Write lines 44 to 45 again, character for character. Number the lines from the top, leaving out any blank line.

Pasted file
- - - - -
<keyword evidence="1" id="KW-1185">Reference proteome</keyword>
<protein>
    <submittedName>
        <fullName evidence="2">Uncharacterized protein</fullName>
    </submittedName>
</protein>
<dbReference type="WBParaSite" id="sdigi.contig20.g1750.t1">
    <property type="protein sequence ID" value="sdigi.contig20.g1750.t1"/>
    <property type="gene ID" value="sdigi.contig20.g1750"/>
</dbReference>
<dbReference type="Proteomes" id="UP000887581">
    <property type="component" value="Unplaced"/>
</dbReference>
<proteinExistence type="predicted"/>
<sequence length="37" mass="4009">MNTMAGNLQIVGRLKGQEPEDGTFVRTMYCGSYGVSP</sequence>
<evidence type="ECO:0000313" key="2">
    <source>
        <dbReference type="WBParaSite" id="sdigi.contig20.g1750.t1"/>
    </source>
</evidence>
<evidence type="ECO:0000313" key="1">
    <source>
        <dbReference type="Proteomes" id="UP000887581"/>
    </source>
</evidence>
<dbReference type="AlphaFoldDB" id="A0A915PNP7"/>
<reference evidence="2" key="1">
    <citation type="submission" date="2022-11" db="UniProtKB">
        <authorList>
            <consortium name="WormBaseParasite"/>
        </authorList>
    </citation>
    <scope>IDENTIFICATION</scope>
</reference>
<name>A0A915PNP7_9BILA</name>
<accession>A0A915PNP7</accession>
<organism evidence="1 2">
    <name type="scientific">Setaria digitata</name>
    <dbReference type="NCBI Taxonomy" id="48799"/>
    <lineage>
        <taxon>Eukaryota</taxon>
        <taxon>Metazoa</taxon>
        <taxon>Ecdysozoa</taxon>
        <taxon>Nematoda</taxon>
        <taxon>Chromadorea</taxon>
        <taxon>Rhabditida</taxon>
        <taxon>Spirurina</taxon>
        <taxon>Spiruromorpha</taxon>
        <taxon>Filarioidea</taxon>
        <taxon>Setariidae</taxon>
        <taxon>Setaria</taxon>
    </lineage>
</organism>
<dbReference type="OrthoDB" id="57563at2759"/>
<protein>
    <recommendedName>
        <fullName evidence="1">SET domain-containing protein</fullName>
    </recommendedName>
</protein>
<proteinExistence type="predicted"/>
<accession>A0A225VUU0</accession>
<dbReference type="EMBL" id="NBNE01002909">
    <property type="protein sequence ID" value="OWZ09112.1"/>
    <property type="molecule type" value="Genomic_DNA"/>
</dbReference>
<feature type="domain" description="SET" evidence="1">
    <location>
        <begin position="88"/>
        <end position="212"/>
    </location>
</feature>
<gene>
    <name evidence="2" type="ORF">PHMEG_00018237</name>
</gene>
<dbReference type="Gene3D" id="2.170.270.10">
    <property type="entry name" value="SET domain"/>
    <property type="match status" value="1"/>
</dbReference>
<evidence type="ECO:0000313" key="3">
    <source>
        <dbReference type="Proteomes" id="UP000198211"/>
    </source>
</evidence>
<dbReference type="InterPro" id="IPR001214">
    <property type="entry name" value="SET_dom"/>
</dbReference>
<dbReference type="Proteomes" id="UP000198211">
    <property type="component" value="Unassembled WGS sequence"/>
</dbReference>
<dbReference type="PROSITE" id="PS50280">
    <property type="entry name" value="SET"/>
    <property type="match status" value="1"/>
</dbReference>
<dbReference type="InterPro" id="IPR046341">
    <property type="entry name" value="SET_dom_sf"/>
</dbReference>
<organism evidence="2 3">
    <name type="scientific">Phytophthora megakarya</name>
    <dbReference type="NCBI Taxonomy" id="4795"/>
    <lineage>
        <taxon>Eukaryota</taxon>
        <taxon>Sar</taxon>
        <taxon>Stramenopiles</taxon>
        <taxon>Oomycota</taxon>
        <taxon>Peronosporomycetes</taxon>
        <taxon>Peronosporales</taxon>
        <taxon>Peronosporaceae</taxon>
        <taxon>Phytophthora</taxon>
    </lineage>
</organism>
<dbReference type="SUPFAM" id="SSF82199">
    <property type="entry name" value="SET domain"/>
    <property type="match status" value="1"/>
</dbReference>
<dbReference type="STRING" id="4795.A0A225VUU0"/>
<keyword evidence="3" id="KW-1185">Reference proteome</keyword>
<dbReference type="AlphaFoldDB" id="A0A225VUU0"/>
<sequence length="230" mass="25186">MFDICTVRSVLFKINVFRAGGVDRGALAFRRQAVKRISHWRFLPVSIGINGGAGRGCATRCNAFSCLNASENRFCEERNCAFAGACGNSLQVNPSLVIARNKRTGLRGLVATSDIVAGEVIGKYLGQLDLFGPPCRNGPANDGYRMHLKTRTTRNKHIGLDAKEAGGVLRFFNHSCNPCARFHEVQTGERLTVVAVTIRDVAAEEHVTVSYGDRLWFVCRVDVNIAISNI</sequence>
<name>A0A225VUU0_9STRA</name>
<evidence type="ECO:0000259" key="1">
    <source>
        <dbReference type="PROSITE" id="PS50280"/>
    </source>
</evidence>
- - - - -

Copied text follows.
        <taxon>Nematoda</taxon>
        <taxon>Chromadorea</taxon>